Monday, November 01, 2004


A couple of style points from AP to remember for the election:

It's Election Day, capital E, capital D.

election returns Use figures, with commas every three digits starting at the right and counting left. Use the word to (not a hyphen) in separating different totals listed together: Jimmy Carter defeated Gerald Ford 40,827,292 to 39,146,157 in 1976 (this is the actual final figure).
Use the word votes if there is any possibility that the figures could be confused with a ratio: Nixon defeated McGovern 16 votes to 3 votes in Dixville Notch.
Do not attempt to create adjectival forms such as the 40,827,292-39,146,157 vote.

majority, plurality Majority means more than half of an amount.
Plurality means more than the next highest number.
COMPUTING MAJORITY: To describe how large a majority is, take the figure that is more than half and subtract everything else from it: If 100,000 votes were cast in an election and one candidate received 60,000 while opponents received 40,000, the winner would have a majority of 20,000 votes.
COMPUTING PLURALITY: To describe how large a plurality is, take the highest number and subtract from it the next highest number: If, in the election example above, the second-place finisher had 25,000 votes, the winner's plurality would be 35,000 votes.
Suppose, however, that no candidate in this example had a majority. If the first-place finisher had 40,000 votes and the second-place finisher had 30,000, for example, the leader's plurality would be 10,000 votes.
USAGE: When majority and plurality are used alone, they take singular verbs and pronouns: The majority has made its decision.
If a plural word follows an of construction, the decision on whether to use a singular or plural verb depends on the sense of the sentence: A majority of two votes is not adequate to control the committee. The majority of the houses on the block were destroyed.

postelection, pre-election

ratios Use figures and hyphens: the ratio was 2-to-1, a ratio of 2-to-1, a 2-1 ratio. As illustrated, the word to should be omitted when the numbers precede the word ratio.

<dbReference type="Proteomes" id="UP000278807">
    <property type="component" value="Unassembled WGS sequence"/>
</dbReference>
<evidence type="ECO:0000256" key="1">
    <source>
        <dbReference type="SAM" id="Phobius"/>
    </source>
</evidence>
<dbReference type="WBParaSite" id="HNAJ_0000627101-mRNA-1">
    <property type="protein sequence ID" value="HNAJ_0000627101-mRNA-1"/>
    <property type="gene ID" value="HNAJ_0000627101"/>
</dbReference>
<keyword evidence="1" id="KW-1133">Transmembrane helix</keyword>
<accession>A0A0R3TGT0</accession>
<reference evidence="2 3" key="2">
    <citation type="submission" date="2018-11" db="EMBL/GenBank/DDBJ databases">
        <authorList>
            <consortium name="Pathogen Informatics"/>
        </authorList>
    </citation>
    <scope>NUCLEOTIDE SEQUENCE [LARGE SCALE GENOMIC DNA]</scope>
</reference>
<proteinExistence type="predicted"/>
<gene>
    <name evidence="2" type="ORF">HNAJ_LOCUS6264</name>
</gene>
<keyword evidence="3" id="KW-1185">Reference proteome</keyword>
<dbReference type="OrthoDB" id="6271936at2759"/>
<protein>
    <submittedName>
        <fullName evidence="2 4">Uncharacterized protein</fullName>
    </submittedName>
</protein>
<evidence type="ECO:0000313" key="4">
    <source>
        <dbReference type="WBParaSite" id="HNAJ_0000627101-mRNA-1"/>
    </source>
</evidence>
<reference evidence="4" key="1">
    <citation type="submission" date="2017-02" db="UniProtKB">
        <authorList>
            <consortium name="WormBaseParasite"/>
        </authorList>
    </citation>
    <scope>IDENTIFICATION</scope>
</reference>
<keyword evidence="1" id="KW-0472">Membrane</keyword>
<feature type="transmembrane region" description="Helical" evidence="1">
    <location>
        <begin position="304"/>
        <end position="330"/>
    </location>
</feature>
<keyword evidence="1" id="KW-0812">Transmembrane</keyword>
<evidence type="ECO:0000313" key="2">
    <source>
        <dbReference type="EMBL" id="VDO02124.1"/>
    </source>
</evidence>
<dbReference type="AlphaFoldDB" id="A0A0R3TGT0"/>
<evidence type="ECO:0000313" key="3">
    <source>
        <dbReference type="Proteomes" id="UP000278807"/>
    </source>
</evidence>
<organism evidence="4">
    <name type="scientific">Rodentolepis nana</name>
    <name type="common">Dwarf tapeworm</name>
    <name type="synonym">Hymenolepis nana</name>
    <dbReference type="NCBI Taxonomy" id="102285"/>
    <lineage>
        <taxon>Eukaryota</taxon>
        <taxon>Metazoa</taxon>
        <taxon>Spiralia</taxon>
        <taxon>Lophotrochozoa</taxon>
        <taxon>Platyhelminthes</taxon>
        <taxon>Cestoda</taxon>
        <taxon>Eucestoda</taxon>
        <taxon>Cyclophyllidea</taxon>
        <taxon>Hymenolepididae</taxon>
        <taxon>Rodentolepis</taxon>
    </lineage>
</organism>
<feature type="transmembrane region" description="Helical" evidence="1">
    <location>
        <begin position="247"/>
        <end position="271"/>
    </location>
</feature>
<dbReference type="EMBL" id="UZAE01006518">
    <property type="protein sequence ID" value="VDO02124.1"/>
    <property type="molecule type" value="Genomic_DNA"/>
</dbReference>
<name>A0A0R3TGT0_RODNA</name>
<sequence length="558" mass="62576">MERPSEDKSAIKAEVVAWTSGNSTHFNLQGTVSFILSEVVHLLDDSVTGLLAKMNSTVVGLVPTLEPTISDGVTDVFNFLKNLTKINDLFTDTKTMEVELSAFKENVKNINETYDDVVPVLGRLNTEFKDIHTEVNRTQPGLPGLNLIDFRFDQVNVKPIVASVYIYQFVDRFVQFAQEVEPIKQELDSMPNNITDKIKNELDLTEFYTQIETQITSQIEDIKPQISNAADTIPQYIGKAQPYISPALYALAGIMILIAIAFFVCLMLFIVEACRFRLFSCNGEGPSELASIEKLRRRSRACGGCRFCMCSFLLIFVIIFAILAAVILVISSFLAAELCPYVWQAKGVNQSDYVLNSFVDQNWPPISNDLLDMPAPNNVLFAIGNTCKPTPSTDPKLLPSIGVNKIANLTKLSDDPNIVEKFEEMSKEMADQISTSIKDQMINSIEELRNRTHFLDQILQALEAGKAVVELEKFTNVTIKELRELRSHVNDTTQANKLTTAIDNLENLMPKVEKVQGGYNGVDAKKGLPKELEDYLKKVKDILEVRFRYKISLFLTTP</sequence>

Always use the word ratio or a phrase such as a 2-1 majority to avoid confusion with actual figures. (Be careful; writers will often say a 2-to-1 margin. But margin is the difference. So, it's a 600-vote margin, a 6-to-1 ratio.)

re-elect, re-election


At 3:00 AM, November 02, 2004, Blogger Peter Fisk said...

My prediction: an Electoral College tie. So, it goes to the House, which fails to provide the needed 26 conclusive votes, so it goes to the Senate, which splits 50-50. Cheney suffers “the big one” and can’t cast the tie-breaking vote. So it comes down to a series of coin flips. Result: John Kerry will be named president, with Laura Bush remaining as first lady.

At 12:55 PM, November 02, 2004, Blogger Peter Fisk said...

... Constitutionally, they'd have to sleep in the same bed. I just looked it up. It seems Ben Franklin insisted on that clause.

At 7:01 PM, November 02, 2004, Anonymous Anonymous said...

So has anyone got an elegant answer to "He won by a margin of 3 to 2." It's "ratio," of course, but "by a 3 to 2 ratio" is awkward and counterintuitive.

At 10:22 AM, November 04, 2004, Blogger Nicole said...

It doesn't sound too awkward to me. But perhaps better are "a 3-2 victory" or "a ratio of 3 to 2"?

Really, I think many people are just used to hearing it wrong.


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